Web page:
Schultz made a virtual appointment with his doctor, who sent him to a respiratory care clinic. After testing negative for the flu, he took a coronavirus test and went home to wait for his results.

“It’s kind of a weird feeling to go home and take Dayquil and quarantine yourself,” he said. “You sort of have this sense like there should be something more.”

A few days later, he received the phone call confirming his diagnosis. Soon, his fever broke and the fatigue lessened each day. His sense of taste and smell, which had disappeared, began coming back.

For Schultz, who doesn’t know where he became exposed to the virus, the physical isolation was the toughest part. He quarantined himself in his bedroom away from his wife and daughter, who celebrated her 17th birthday soon after his diagnosis.

“I’m not going to get to hug her,” he said. “That’s just hard.”

With the worst of the symptoms behind him, Schultz wonders how those who had COVID-19 will be perceived when life returns to normal.

“Will people who had coronavirus have some sort of stigma attached to that? I hope not,” he said. “To be connected with a global pandemic and economic struggles and isolation, I don’t know that I want to wear that label around in public. Hopefully, people will be understanding that it’s just a disease, nobody did anything to get it and we’re all trying to get through this as best we can together.”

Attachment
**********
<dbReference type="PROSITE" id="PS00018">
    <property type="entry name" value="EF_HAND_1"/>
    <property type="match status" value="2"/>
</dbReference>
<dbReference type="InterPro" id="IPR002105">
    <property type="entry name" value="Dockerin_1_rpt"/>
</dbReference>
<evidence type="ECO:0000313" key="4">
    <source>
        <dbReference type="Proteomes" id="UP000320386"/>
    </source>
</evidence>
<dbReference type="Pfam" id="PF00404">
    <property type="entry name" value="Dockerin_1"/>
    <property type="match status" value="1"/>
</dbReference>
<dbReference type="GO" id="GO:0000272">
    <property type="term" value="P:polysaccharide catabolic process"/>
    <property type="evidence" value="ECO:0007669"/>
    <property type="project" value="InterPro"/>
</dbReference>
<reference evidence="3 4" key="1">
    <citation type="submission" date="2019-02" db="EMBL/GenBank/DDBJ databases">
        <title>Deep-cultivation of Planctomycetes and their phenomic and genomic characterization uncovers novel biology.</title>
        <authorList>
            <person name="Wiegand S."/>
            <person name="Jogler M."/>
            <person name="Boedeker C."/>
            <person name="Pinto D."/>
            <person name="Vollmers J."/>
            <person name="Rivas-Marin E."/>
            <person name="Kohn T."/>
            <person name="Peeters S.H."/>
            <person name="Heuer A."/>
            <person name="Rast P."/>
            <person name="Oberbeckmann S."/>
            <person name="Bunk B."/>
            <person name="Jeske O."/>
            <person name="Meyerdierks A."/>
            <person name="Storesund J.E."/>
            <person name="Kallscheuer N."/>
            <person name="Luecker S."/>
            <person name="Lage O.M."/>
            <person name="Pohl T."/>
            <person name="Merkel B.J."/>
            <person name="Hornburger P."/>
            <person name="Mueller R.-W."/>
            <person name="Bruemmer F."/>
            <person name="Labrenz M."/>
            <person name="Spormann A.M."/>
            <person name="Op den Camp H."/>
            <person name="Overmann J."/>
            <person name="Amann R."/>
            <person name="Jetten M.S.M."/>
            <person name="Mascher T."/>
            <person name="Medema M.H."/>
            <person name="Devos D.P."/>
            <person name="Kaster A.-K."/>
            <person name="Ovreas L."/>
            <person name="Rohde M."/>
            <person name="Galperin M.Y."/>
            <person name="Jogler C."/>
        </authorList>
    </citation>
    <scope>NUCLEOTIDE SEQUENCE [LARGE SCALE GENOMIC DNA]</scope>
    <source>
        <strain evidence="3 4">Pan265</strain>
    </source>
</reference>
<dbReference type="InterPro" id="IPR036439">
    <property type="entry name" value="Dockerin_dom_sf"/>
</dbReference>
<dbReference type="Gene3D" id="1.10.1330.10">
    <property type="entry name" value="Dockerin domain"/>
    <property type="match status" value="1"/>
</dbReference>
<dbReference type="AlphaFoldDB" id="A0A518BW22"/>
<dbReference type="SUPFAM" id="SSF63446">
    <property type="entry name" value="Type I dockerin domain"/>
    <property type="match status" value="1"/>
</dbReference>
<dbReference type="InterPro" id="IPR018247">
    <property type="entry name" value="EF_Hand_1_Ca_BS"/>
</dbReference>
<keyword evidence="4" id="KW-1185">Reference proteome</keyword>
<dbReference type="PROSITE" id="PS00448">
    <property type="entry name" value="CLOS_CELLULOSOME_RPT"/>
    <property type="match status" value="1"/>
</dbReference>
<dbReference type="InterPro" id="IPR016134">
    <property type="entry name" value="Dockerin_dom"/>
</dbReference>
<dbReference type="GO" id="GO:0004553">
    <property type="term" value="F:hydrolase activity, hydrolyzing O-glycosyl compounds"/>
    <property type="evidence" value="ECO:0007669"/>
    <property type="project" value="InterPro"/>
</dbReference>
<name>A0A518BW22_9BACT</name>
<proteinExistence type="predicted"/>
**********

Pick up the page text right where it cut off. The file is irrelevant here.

‘It could’ve been anywhere’

Juan Navarette wasn’t feeling well. It started with pressure behind his eyes, then he developed a fever, cold sweats, coughing and shortness of breath.

Navarette

He began taking medicine to treat bronchitis, but when it didn’t work his employer – the Carmel Police Dept. – scheduled a test for the coronavirus.

Navarette, 32, said he was “shocked” by the results.

“I was definitely not thinking I was going to test positive for COVID,” the Carmel resident said. “I hadn’t been around anybody that had been exposed or that was positive, at least that I knew of, anyway.”

Navarette quarantined himself in his room to avoid exposing his girlfriend and their three children to the virus. So far, none of them have exhibited symptoms, he said.

For Navarette, COVID-19 wasn’t the worst illness he’s had.

“The flu hit me harder than COVID did. COVID was a constant fever and then shortness of breath to the point where walking up and down the stairs I’d have to sit down and try to catch my breath,” he said. “The hardest part about COVID was the isolation, having to stay in one room for 14 days.”

During his quarantine, which included a lot of “Harry Potter” and “Star Wars” films, Navarette had time to wonder where he could’ve contracted the virus.

“It could’ve been anywhere,” he said. “It could’ve been when I went and got groceries the Friday before, or a traffic stop the week before. It could’ve been someone I knew or someone I never met other than a short encounter. It definitely makes you think a lot about who you’ve been talking to and who you’ve been around.”

Navarette, who is set to return to work as a patrol officer this week, said support from his family, friends and co-workers provided great encouragement during his isolation.

“Fourteen days seems like a lot, but when you have people there to support you, I think that helps,” he said.